So this theme of child abandonment swarms around me, as it did for many of my psychotherapy clients when I was in practice. It has been my special privilege to try to be the good mother for many of them and maybe, after tomorrow, I'll also have a steady heart. Cross your fingers.

Thursday, January 2, 2014

On Getting A Pacemaker

The wide arc of yellow-white cast by the street light out my study window holds no interest. I contemplate the new year. 
I savor this dark time, before dawn, for sleep has never been my quest. In the quiet I focus on my old body.  I am aware of a tinkling in my chest. Funny, it makes no sound but it feels like a sound. It’s such a little quiver.  It almost tickles, like the whiskers of a kitten. 
For a while I think it is my heart beating softly, in and out, and then the awareness comes that it is not me but my new pacemaker, the Cadillac of pacemakers the techie said when he tested it after my out patient surgery three and a half weeks ago. I wonder what color it is? In my imagination it is a yucky brown, but that is just me assigning feelings to it. It could in fact be shining silver and turquoise. 
I learn that almost three million people in the world have pacemakers; about 600,000 are added annually. Why do I think I’m unique? 
It’s disconcerting to realize I am not the one in charge of my own heart. I have always liked being the boss, my own boss, especially. As much as I try to surrender control in my head, I loose the battle.  “Give me back ME, I implore.” My personal warriors are not as strong as the mechanical ones. Alas. My right hand cups gently around the bulge under my left collar bone, a bulge that feels foreign and comes with no passport or visa. The incision is not quite healed and shreds of the dissolving dressing cling to it looking soiled and unclean even though I shower daily.  I have been cautioned not to pull them off, an activity hard to resist.  In the mirror they are an insult. Will I ever be able to scrub this awkward place?  A pacemaker is supposed to be the size of a man’s wrist watch. Mine must have been intended for the offspring of Paul Bunyon.  When I can swim again will the water slide past it smoothly or will it pucker up like a rock in a stream which impedes the steady flow? Will I ever come to embrace this foreigner in me?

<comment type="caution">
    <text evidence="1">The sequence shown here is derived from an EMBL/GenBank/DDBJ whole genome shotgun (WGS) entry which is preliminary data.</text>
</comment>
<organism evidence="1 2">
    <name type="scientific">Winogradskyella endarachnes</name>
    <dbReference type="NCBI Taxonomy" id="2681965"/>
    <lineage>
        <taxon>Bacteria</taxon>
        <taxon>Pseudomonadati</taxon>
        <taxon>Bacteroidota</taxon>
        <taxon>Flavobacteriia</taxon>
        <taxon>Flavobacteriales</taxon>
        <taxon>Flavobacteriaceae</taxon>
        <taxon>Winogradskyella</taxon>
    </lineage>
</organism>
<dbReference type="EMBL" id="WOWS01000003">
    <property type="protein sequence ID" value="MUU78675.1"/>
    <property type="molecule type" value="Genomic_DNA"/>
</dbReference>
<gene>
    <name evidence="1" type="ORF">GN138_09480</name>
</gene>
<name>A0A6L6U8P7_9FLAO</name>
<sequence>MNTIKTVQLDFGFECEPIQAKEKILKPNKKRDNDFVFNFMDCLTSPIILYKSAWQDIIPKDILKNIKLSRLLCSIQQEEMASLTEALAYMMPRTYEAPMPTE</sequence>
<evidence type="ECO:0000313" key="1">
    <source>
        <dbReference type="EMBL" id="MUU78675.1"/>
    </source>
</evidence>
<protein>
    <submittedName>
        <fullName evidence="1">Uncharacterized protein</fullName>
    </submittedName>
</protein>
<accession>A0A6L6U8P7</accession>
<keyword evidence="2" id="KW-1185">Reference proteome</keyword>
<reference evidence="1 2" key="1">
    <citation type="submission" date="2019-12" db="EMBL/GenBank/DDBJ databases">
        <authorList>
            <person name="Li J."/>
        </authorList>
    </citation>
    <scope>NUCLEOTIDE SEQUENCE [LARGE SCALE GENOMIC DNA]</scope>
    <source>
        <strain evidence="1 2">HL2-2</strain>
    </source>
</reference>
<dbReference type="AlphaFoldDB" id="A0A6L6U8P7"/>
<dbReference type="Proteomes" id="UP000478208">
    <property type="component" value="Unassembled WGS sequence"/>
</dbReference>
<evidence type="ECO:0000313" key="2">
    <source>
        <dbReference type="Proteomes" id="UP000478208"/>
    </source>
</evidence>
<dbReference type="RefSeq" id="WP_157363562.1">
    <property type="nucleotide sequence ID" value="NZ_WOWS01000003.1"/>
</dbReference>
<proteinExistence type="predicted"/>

Most pacemakers are implanted for too slow hearts. To be contrary mine is the opposite. My beat can’t wait to get there, wherever there is, and sometimes it skips or trips on the way. In a couple of weeks I will have a second procedure called an ablation which will attempt to short circuit those parts of my heart that make it fire too fast, and then, with good fortune, the pace maker will take over from inefficient me. I speculate: will my personality change? Will I become more or less patient, judgmental, caring, short tempered, insightful? I’m curious, but as yet far from accepting. 
Happy New Year, dear ones. I hope 2014 brings us all closer, healthier, kinder, wiser, and in synch with the natural wonder of the world, battery assist or not.